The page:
Refraction of waves is an important shoreline process. This occurs when a wave encounters the shore on an angle. The part of the wave that first touches the bottom slows down, whereas the rest of the wave in deep water travels at its original speed. This causes the wave to bend to meet the shoreline. Refraction causes waves to converge at convex points such as headlands, where the increased energy causes erosion. Conversely, divergence and deposition of sediment occur at concave areas such as coves. This process is responsible for the formation of pocket beaches, which can be seen in many areas around Victoria.
Image: Wave refraction along a straight shore
How are waves patterns altered by development?
In an effort to protect the shoreline from erosion caused by waves, people often construct groynes, bulkheads, seawalls and breakwaters (for example, the Ogden Point in Victoria).
These structures are sometimes necessary, for example in highly industrial areas, and they can be successful in reducing damage by waves. However, they significantly alter natural wave patterns and sediment transportation. For example, armouring soft sediment shorelines with rock and cement prevents them from acting as sediment sources to replenish nearby beaches.
Coastal Sediment Processes
Sometimes overall erosion increases when seawalls or bulkheads are installed, because in place of a gently sloping beach that dissipates energy, waves encounter vertical walls. These reflect waves back offshore, resulting in larger waves with more energy, and increase scouring at the base of the wall. A local example of this effect is at Ross Bay in Victoria, where the seawall has become undercut. Particularly along shorelines that have not been altered on a large scale, there are alternatives to seawalls and bulkheads that can be more effective at preventing erosion. (See Related Information, below.)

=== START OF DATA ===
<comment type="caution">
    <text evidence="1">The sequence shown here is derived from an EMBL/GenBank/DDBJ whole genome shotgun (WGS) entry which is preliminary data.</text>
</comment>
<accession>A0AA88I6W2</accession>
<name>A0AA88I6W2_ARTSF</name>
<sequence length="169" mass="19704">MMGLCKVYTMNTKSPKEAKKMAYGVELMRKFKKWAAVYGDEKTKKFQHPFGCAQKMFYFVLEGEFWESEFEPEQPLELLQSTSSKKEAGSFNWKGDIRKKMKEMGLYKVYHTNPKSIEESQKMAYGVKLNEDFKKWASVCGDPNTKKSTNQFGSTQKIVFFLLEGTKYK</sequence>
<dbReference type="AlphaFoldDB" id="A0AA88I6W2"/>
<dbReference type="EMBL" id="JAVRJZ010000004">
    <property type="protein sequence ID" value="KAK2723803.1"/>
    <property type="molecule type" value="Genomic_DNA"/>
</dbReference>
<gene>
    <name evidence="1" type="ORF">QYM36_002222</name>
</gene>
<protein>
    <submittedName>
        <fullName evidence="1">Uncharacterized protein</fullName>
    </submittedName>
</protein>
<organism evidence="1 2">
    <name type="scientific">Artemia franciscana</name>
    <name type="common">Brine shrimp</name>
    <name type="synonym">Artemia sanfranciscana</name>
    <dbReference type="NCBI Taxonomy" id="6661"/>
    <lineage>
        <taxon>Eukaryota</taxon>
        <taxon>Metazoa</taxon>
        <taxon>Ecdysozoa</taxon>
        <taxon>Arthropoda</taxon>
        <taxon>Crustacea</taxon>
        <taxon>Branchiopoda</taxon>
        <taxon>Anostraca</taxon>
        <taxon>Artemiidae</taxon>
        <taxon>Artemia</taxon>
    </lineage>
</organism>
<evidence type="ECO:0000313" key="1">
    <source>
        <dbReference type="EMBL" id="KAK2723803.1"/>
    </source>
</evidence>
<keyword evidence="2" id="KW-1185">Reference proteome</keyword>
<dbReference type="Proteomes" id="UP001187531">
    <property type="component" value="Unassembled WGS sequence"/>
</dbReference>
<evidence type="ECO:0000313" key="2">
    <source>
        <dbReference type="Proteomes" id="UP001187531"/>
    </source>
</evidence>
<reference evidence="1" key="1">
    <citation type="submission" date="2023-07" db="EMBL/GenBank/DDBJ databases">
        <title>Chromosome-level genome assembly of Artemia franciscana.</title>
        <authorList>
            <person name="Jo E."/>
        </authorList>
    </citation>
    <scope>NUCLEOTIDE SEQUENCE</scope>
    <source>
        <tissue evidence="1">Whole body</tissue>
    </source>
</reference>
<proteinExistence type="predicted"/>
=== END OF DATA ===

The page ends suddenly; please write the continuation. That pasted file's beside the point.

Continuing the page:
How do waves affect marine life?
Waves, in combination with currents and tides, help to supply nutrients to marine plants and animals that live along the shorelines. Waves throw water up the shore, allowing intertidal plants and animals to survive in niches that would otherwise be dry. In areas with larger waves, the intertidal zone extends farther up the shore.
In controlling the transportation of sediment, waves affect the type of habitat that develops along a particular shoreline. For example, sand and gravel shorelines occur because waves and currents have eroded sediment from one source and deposited it another. The types of plants and animals that live on these shorelines differ substantially from those on rocky shorelines.
When beach slopes are transformed by waves, this also changes the area of the beach that is exposed at low tide, and determines the available habitat for intertidal species. For example, steep beaches have relatively limited intertidal habitat, compared to mud flats.
Waves are also responsible for natural cycles of death and rebirth in intertidal and subtidal areas. For example, storms and large waves can tear up kelp beds, and deposit the plant material on beaches where it nourishes shoreline plants and animals. Strong waves can also tear attached species such as mussels from the rocks, allowing other individuals or species to colonize that space.
In the harbours around Victoria, the areas most exposed to waves are located at the entrances to Esquimalt Harbour and Victoria Harbour, along the Victoria waterfront, and on shorelines west of Sooke. Except for sheltered coves in these areas, the shorelines are generally rocky, and dominated by animals and algae well adapted to the pounding forces of waves.